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Publication numberUS5394064 A
Publication typeGrant
Application numberUS 08/136,705
Publication dateFeb 28, 1995
Filing dateOct 15, 1993
Priority dateOct 15, 1993
Fee statusLapsed
Publication number08136705, 136705, US 5394064 A, US 5394064A, US-A-5394064, US5394064 A, US5394064A
InventorsKrishnappa Ranganath, Alexander Kurnia
Original AssigneeMicro-Technology Inc.-Wisconsin
Export CitationBiBTeX, EndNote, RefMan
External Links: USPTO, USPTO Assignment, Espacenet
Electronic ballast circuit for fluorescent lamps
US 5394064 A
An electronic ballast circuit for multiple fluorescent lamps. Control is achieved by varying the voltage and the frequency of operation of an inverter utilized to drive the fluorescent lamps. A separate voltage boost converter provides regulated voltage to the converter. Dimming is accomplished by varying the voltage either manually or in response to sensor circuitry.
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What is claimed is:
1. An electronic ballast circuit for operation of a plurality of fluorescent lamps comprising:
rectifier means connected to a source of alternating current, operated to produce direct current;
a voltage boost converter connected to the output of said rectifier operated to provide a regulated voltage to an inverter circuit;
said inverter circuit operated to generate a square wave output to a plurality of resonant circuits through direct connection or by means of transformer isolation;
each of said resonant circuits connected to a fluorescent lamp to provide operating power to the connected lamp;
and a control circuit connected to the output of said rectifier and said boost converter, said control circuit operated in response to said converter and an error circuit including a driver having a pair of output circuit connections to said inverter further including an input connected to each of said resonant circuits, to control the amount of voltage to said inverter and to control the frequency of operation of said inverter.
2. An electronic ballast as claimed in claim 1 wherein:
said resonant circuits each include a capacitor and an inductor, each inductor including a circuit connection to said error circuit included in said controller.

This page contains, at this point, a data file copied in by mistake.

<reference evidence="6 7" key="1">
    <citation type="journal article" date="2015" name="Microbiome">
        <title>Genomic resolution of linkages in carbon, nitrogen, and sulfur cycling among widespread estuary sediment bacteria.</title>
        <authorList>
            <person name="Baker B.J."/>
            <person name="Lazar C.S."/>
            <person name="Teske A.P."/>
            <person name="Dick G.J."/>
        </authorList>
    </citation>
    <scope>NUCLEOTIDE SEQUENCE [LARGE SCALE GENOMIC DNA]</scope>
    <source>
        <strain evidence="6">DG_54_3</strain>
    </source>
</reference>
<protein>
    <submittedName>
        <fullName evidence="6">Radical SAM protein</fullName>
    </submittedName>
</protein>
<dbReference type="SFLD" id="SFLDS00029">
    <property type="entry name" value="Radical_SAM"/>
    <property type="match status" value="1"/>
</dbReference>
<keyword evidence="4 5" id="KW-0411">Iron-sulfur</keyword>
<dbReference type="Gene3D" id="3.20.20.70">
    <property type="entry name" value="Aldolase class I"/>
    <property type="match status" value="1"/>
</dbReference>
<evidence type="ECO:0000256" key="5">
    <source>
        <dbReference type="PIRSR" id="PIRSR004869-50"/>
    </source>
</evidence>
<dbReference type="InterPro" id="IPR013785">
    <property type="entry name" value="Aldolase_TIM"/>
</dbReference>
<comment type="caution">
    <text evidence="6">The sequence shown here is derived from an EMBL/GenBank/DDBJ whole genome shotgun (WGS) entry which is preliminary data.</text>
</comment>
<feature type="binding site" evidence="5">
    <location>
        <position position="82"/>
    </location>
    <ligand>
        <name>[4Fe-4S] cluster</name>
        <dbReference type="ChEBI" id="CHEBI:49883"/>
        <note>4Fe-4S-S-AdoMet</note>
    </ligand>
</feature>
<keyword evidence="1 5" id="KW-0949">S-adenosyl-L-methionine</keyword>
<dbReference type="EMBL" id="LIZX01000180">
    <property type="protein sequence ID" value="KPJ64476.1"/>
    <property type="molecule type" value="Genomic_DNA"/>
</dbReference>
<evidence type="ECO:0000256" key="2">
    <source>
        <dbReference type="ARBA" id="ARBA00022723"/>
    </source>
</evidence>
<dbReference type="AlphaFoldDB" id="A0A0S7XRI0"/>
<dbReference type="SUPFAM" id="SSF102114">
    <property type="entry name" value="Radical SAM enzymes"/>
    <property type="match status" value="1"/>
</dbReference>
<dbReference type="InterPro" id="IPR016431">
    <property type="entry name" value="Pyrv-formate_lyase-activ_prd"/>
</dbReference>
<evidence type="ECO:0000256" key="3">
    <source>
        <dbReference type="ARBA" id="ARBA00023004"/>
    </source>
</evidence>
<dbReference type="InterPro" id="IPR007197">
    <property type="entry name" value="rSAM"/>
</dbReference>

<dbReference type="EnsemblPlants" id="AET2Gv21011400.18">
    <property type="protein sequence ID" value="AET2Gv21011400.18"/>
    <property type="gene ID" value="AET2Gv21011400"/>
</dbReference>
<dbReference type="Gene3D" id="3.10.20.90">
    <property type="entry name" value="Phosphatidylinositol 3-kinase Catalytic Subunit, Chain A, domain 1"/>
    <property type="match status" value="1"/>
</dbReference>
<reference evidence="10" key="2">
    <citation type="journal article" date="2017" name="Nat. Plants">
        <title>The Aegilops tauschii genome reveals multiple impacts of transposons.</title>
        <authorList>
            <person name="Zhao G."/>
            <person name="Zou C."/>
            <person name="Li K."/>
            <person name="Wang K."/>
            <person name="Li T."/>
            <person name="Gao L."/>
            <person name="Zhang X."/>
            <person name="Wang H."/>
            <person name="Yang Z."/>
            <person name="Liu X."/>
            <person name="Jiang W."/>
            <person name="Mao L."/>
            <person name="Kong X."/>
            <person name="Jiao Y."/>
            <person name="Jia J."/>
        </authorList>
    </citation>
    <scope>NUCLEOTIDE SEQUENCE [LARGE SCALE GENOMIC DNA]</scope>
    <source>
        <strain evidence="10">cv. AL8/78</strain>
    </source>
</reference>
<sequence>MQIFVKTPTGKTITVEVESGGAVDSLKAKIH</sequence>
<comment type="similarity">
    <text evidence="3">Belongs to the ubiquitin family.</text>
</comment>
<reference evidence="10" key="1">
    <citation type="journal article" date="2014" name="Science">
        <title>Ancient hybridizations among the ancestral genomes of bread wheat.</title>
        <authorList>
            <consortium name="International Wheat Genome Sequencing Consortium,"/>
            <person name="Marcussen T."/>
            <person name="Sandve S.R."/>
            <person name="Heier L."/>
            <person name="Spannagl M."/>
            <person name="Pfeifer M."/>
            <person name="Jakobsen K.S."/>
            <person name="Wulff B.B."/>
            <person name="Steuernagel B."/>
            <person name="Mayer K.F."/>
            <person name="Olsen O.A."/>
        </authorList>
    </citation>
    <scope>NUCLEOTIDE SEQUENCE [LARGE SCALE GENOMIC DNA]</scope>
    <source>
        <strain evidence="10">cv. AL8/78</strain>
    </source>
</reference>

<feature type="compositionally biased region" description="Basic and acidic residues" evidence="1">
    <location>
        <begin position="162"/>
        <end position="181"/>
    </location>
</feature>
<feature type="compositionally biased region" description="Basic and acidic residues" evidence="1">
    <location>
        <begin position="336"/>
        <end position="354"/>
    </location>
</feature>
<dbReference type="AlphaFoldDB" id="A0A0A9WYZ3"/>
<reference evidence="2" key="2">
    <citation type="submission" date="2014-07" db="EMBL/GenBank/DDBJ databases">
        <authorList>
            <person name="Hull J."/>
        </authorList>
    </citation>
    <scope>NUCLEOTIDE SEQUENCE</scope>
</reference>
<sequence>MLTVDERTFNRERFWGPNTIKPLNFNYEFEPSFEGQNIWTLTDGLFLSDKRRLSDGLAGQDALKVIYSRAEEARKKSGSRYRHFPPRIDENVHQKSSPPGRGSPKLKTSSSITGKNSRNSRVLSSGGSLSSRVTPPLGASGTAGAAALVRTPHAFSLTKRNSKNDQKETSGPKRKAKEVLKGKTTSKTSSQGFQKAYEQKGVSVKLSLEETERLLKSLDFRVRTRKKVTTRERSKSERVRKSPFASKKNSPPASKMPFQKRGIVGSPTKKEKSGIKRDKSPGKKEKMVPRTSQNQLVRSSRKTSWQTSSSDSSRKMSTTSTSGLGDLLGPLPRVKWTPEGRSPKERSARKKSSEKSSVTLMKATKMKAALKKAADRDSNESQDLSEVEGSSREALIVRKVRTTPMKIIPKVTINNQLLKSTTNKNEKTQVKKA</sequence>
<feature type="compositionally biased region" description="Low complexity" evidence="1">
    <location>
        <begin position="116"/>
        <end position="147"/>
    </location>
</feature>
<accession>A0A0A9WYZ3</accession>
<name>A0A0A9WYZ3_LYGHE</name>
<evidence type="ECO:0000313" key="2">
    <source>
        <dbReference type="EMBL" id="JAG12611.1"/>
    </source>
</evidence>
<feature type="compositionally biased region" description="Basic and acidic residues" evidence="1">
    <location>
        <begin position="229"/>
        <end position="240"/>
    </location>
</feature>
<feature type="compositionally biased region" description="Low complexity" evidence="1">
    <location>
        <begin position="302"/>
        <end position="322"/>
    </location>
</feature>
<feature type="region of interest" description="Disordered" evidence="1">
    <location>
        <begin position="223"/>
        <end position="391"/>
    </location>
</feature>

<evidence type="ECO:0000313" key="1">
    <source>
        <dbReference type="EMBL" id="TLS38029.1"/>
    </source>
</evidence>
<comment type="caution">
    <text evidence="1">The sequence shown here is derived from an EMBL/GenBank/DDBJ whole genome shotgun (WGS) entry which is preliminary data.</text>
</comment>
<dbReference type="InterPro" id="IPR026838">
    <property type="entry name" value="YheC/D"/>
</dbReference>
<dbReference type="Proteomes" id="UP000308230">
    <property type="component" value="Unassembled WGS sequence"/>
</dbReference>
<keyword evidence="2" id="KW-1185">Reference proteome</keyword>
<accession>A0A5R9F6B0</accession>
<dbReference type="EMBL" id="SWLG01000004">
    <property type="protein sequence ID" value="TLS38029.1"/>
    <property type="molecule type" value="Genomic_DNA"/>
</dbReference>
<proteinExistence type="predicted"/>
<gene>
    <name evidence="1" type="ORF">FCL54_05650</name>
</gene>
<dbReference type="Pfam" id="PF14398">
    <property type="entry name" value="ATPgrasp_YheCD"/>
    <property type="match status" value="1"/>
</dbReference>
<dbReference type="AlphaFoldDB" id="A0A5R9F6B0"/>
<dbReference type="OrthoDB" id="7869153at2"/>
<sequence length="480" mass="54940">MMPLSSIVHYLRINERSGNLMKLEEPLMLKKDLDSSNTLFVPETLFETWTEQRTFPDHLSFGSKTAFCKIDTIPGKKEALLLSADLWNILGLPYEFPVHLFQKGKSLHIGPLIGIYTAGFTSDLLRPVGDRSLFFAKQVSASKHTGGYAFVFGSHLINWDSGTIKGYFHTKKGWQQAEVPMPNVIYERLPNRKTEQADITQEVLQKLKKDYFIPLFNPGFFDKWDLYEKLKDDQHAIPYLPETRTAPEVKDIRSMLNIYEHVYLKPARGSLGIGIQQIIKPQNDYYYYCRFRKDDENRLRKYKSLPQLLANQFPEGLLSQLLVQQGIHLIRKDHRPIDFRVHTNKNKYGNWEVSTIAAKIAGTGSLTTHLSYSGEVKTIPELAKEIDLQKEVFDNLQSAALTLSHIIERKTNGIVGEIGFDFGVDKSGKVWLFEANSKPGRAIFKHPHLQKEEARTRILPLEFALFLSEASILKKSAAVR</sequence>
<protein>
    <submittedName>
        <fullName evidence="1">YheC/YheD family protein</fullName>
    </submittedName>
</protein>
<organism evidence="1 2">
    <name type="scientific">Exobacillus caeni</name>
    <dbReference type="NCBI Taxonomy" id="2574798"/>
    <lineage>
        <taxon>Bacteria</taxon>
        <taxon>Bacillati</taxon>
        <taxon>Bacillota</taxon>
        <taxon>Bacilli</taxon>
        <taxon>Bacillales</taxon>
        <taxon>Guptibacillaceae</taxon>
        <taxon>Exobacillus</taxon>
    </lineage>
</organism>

3. An electronic ballast as claimed in claim 1 wherein:
said input circuits from said resonant circuits to said error circuit each include rectifying means;
and said inputs are filtered by means of a capacitor,
4. An electronic ballast as claimed in claim 1 wherein:
said control circuit further includes a pair of drivers connected to said inverter circuit;
an oscillator circuit operated to alternately operate said drivers to control switching devices in said inverter on a push-pull basis;
and said drivers each further including a circuit connection to said error circuit connected to said resonant circuits.
5. An electronic ballast as claimed in claim 1 wherein:
said error circuit further includes a connection to a no-load timer operated to provide periodic control of said driver circuit in response to a lack of fluorescent lamps connected to each of said resonant circuits.
6. An electronic ballast as claimed in claim 1 wherein:
said control circuit includes a power factor controller including circuit connections from the output of said bridge rectifier, from said boost converter and feedback from said boost converter and also from a feedback network.
7. An electronic ballast as claimed in claim 6 wherein:
said feedback network includes inputs from said bridge and feedback from said boost converter.
8. An electronic ballast as claimed in claim 6 wherein:
said feedback network includes additional circuit connections from sensor circuitry operated to detect variations in ambient lighting conditions in an area where said fluorescent lamps are located.
9. An electronic ballast as claimed in claim 6 wherein:
said feedback network further includes a circuit connection from a manual control means operated to establish a predetermined voltage level for operation of said fluorescent lamps.
10. An electronic ballast as claimed in claim 8 Wherein:
there is further included remote control means operated to control said sensor circuitry to operate said feedback network.
11. An electronic ballast as claimed in claim 6 wherein:
said feedback network further includes an output circuit connected to said oscillator operated to determine the frequency of operation of said driver circuitry thus controlling the frequency of operation of said inverter circuit.

1. Field of the Invention

The present invention relates to fluorescent lamps, and more particularly to an electronic ballast circuit which includes means to regulate load voltage by varying or pre-programming the input voltage and frequency to power fluorescent lamps.

2. Background Art

A background art search directed to the subject matter of this application and conducted in the United States Patent and Trademark Office disclosed the following U.S. Pat. Nos.: 4,071,812 4,926,097 5,049,788 4,730,242 4,935,857 5,055,746 4,851,739 4,999,546 5,144,205 4,860,184 5,043,680 5,191,263 4,920,302

None of the patents uncovered in the search discloses means for varying the input voltage or frequency, or a combination of both, to regulate the output load voltage dynamically to achieve a dimming operation of lamps, or in the alternative to have a regulated steady state load and no load voltage by programming the frequency and input voltage in the load resonant circuitry.

Virtually all of the circuits provided in the background art seem to be of the single ended type, providing circuitry used with a single or a known load.


Fluorescent lamps are ideal loads for load resonant circuits inasmuch as such lamps have a very high impedance when they are not ignited and offer substantially less resistance when they are on. If a load such as this is connected as a damping element in a series resonant inverter, the circuit will give substantial starting voltage and once the lamp is on, the low resistance of the lamp dampens the resonance determining the voltage across the lamp.